ItemCharacteristics of vortex packets in turbulent boundary layersGanapathisubramani, B. ; Longmire, E. K. ; Marusic, I. ( 2003)Stereoscopic particle image velocimetry (PIV) was used to measure all three instantaneous components of the velocity field in streamwise–spanwise planes of a turbulent boundary layer at Ret =1060 (Re? =2500). Datasets were obtained in the logarithmic layer and beyond. The vector fields in the log layer (z+ =92 and 150) revealed signatures of vortex packets similar to those proposed by Adrian and coworkers in their PIV experiments. Groups of legs of hairpin vortices appeared to be coherently arranged in the streamwise direction. These regions also generated substantial Reynolds shear stress, sometimes as high as 40 times uw. A feature extraction algorithm was developed to automate the identification and characterization of these packets of hairpin vortices. Identified patches contributed 28% to uw while occupying only 4% of the total area at z+ =92. At z+ =150, these patches occupied 4.5% of the total area while contributing 25% to uw. Beyond the log layer (z+ =198 and 530), the spatial organization into packets is seen to break down.

ItemInvestigation of largescale coherence in a turbulent boundary layer using twopoint correlationsGanapathisubramani, B. ; Hutchins, N. ; Hambleton, W. T. ; Longmire, E. K. ; Marusic, I. (Cambridge University Press, 2005)Stereoscopic particle image velocimetry (PIV) measurements are made in streamwise–spanwise and inclined crossstream planes (inclined at 45◦ and 135◦ to the principal flow direction) of a turbulent boundary layer at moderate Reynolds number (Reτ ∼ 1100). Twopoint spatial velocity correlations computed using the PIV data reveal results that are consistent with an earlier study in which packets of hairpin vortices were identified by a featuredetection algorithm in the log region, but not in the outerwake region. Both streamwise–streamwise (Ruu) and streamwise–wallnormal (Ruw)correlations are significant for streamwise displacements of more than 1500 wallunits. Zero crossing data for the streamwise fluctuating component u reveal that streamwise strips between zero crossings of 1500 wall units or longer occur morefrequently for negative u than positive u, suggesting that long streamwise correlations in Ruu are dominated by slower streamwise structures. Additional analysis of Rwwcorrelations suggests that the long streamwise slowmoving regions contain discrete zones of strong upwash over extended streamwise distances, as might occur withinpackets of angled hairpin vortices. At a wallnormal location outside of the log region (z/δ =0.5), the correlations are shorter in the streamwise direction and broader in the spanwise direction. Correlations in the inclined crossstream plane data revealgood agreement with the streamwise–spanwise plane. Ruu in the 45◦ plane is more elongated along the inplane wallnormal direction than in the 135◦ plane, which isconsistent with the presence of hairpin packets with a lowspeed region lifting away from the wall.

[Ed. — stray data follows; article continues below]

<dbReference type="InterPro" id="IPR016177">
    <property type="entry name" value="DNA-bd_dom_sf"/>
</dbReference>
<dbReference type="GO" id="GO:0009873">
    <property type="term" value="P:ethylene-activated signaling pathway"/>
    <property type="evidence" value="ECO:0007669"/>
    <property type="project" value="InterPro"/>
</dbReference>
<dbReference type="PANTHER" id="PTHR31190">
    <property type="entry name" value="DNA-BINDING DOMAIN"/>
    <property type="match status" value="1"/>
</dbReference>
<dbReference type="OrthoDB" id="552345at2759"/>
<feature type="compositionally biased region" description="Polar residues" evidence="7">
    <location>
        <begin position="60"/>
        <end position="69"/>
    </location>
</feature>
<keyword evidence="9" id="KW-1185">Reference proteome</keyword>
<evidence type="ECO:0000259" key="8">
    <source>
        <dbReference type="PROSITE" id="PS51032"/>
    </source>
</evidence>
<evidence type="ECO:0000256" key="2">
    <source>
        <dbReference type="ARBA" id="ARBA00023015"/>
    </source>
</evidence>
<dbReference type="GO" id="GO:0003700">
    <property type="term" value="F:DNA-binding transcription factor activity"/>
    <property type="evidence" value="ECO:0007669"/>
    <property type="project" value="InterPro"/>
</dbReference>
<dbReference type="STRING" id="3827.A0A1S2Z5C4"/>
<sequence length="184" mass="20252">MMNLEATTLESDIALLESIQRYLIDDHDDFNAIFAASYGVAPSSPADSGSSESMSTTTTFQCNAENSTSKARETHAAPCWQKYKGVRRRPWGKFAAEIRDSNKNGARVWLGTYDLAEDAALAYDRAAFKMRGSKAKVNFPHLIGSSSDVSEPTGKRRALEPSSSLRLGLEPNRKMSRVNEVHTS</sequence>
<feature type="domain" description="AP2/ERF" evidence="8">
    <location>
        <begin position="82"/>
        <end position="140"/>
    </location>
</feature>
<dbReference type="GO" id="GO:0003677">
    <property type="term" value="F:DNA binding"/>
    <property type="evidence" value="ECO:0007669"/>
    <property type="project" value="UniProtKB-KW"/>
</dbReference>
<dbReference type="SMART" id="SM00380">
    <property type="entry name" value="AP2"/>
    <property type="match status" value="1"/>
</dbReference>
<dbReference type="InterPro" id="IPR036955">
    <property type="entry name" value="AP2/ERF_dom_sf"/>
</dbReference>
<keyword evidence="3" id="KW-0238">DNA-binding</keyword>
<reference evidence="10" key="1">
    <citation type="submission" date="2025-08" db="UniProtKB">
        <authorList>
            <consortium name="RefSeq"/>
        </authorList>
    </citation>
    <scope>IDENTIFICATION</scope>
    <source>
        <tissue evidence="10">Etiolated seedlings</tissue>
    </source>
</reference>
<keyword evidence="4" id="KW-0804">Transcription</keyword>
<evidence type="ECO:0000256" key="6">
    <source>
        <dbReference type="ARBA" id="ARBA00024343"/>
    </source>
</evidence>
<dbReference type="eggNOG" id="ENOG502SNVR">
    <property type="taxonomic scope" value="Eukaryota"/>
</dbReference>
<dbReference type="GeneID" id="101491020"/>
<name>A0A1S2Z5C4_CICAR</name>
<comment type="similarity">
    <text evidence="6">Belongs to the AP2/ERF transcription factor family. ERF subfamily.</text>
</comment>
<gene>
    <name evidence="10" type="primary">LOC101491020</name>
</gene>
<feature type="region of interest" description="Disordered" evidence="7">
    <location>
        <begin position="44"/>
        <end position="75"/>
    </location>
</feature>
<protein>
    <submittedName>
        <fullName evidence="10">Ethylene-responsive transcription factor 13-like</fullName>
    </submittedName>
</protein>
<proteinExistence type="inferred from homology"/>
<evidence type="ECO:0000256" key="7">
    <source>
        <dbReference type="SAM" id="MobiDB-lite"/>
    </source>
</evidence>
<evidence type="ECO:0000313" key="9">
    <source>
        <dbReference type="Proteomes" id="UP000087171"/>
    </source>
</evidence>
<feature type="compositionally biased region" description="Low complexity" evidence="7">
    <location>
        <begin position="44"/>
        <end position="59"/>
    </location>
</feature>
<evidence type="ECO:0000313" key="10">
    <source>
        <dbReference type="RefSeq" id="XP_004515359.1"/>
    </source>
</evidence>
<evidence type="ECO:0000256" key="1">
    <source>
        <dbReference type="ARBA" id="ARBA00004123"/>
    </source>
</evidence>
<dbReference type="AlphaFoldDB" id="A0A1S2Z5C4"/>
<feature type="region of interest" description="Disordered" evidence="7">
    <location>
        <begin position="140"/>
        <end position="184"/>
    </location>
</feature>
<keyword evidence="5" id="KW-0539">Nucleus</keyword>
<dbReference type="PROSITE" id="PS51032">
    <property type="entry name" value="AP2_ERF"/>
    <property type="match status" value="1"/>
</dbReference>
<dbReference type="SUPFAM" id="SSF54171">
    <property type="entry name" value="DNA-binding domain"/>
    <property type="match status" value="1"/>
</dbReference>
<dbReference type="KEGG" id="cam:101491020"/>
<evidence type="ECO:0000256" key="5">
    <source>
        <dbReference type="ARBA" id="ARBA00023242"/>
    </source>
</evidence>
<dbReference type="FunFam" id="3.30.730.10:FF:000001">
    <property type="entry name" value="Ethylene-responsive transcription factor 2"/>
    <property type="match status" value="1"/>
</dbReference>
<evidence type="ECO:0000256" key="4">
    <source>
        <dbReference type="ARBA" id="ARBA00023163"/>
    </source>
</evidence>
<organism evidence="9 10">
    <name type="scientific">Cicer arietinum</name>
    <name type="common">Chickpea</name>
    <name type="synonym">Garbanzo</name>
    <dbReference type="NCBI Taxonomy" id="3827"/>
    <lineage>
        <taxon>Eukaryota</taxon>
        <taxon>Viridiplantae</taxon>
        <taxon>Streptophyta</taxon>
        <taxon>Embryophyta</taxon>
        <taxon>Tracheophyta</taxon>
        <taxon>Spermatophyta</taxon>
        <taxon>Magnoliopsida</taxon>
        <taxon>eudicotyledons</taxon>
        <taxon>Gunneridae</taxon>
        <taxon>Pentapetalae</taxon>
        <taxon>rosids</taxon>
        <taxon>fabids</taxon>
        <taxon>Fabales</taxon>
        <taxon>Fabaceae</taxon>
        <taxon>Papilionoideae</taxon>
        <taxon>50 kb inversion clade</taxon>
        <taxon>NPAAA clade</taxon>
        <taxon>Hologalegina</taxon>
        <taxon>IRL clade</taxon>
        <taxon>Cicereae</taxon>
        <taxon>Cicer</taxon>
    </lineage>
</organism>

ItemStudy of the loglayer structure in wall turbulence over a very large range of Reynolds numberMarusic, I ; Hutchins, N (SPRINGER, 20080701)